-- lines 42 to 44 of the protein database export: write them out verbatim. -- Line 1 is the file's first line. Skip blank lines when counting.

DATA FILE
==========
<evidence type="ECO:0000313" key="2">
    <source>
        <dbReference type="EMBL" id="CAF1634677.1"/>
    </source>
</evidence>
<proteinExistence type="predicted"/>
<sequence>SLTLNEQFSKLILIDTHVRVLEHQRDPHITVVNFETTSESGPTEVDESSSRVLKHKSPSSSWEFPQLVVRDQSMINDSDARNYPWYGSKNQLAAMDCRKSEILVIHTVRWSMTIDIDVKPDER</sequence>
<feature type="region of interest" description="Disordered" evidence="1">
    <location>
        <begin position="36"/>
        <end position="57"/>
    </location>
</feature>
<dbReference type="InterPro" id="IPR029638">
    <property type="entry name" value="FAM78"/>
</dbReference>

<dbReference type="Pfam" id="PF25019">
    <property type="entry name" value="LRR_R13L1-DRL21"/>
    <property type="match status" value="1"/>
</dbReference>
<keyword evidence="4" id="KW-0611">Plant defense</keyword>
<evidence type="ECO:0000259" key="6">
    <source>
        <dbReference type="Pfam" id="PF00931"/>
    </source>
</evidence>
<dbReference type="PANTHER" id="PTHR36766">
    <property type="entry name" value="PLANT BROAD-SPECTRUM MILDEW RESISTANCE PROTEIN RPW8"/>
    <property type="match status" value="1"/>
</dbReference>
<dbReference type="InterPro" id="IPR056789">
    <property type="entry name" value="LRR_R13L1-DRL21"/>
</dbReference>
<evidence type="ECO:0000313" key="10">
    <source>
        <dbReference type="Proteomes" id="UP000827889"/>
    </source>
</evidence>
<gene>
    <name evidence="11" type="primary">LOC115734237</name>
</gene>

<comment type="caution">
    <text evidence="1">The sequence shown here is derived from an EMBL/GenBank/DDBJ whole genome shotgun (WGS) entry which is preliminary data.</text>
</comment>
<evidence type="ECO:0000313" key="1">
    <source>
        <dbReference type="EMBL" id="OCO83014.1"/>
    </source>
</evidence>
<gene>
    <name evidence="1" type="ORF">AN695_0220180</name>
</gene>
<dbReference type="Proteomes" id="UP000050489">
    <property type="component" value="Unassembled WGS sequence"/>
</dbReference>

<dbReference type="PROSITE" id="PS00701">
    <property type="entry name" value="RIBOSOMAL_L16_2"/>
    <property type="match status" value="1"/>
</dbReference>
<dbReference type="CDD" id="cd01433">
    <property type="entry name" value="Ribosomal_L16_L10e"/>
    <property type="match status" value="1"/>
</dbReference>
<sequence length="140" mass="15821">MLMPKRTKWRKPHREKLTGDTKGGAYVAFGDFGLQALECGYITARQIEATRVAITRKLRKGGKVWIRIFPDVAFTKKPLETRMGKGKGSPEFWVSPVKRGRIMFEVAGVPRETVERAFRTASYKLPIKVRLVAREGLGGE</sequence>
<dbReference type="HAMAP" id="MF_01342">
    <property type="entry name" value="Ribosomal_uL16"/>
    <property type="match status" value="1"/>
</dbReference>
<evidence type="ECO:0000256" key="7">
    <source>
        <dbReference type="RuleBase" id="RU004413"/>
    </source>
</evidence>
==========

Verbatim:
<comment type="caution">
    <text evidence="1">The sequence shown here is derived from an EMBL/GenBank/DDBJ whole genome shotgun (WGS) entry which is preliminary data.</text>
</comment>